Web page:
These churches focus most of their energies on ministries of social justice, particularly on meeting the needs of the homeless. This group tends to advocate inclusiveness and tolerance, making clear what they reject, but they are often unclear as to what they support religiously. As a small subculture, they will continue, but no longer, in any sense, as a mainline. Ironically enough, in some ways, their marginalization is a function of their success in ministries of justice. Most of their causes are already a part of the American mainstream, for example: women's rights, abortion rights, and even, to some extent, gay rights. Many Americans ask, then, why even go to these churches? (emphasis mine)


Contrast this with how Evangelicals see the church:

The future for Evangelicals appears to be more open and perhaps expansive. Evangelicals, again broadly speaking, tend to see the Bible as inerrant; they counsel conversion and look to Jesus' blood atonement as the requirement for salvation. They also tend, stylistically, to be much more deliberate in using modern and contemporary methods of music, worship, and, more broadly, communication. Some have argued that they are accommodated to the culture, but when interviewed, Evangelicals argue, "No, we use modern methods to reach out to those who are lost in order to share the love and salvation of Jesus Christ." That is, Evangelicals argue that they are "less" accommodated then what they call "liberal or progressive Christians."

In general, however, Evangelicals rarely talk about the ‘former' mainline; they talk much more about how to reach those who are unchurched and who have not heard the gospel of Jesus Christ. In large part, because they are so structurally decentralized, they have become fragmented and entrepreneurial. Because of this ethic and ethos, young leaders with entrepreneurial personalities are drawn to this kind of Christianity, which ensures, in part, that their dynamism will continue. As to whether Evangelicals are now the mainline is simply a question they don't ask. They are far less interested in dominating economic or political institutions then in evangelizing young people. Indeed, Evangelical youth are much more likely to stay in the church than those in the liberal or ‘former' mainline churches. The growth of Evangelical churches, at least from their present state, seems to be assured.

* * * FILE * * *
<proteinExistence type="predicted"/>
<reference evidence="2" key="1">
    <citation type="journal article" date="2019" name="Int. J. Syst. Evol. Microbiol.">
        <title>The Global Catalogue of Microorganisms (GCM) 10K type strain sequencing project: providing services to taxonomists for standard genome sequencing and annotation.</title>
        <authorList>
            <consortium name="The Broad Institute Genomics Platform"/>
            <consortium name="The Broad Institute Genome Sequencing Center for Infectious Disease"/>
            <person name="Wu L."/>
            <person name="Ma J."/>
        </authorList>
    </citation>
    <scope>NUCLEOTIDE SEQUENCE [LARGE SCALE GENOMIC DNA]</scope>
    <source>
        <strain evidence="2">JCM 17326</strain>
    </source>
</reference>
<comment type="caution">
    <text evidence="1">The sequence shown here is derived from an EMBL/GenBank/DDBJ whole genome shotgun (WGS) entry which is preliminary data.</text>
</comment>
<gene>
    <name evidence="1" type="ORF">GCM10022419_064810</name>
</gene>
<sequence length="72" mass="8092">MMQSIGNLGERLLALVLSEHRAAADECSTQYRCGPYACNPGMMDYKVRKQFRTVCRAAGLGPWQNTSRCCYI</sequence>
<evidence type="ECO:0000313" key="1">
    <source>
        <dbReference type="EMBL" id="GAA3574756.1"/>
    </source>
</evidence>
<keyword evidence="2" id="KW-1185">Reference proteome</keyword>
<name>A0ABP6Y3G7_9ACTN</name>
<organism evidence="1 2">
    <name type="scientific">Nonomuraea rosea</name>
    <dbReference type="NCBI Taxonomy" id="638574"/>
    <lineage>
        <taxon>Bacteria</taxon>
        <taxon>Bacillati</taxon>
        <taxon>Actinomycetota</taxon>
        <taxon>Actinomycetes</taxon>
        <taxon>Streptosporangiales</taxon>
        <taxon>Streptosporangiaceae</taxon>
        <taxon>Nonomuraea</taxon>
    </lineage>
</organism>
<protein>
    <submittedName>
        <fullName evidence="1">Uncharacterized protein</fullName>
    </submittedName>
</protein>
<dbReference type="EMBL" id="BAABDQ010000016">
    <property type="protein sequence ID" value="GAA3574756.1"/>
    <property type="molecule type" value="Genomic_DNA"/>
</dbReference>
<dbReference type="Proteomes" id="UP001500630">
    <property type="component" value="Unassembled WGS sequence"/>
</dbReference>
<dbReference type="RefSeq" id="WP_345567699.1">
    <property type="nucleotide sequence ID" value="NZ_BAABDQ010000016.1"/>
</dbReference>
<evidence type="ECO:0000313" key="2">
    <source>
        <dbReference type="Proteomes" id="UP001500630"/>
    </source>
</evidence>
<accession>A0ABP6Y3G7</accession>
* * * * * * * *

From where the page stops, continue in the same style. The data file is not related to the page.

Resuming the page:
The Lutherans have this phrase that sums up what it means to be a Christian and what the church is for: called, gathered and sent.  Evangelicals know they are called by God to spread the gospel.  They get it.  We don't really know if we are called, don't know why we gather or why we are sent.  We've lost that language and replaced it with talk of justice.  I'm not saying that we should all become conservative churches and drop issues like gay rights or poverty.  But those aren't the reasons we are church.  As Wellman notes, as society becomes more accepting of gays, why go to church.  If I can get all that I want from a Democratic caucus meeting on poverty or the environment, why the hell plant a church? 

If Mainliners want to grow again, then we need to go back to basics: we need to know why we are church.  We need to be develop again the sense of being called by God, gathering together for common fellowship and prayer and being sent to preach the good news of Jesus. When we can actually name why we want to plant churches, hell why we are church, then maybe we will stop our decline into irrelevance. 

Wow, People Do Read my Blog!

It turns out that I had one of the most popular posts on Christian Century's Network Blogs in 2011!  I just happened to stumble on it.  The post was about the church as a social network and why it needs to be more than that.  You can read the post by going here.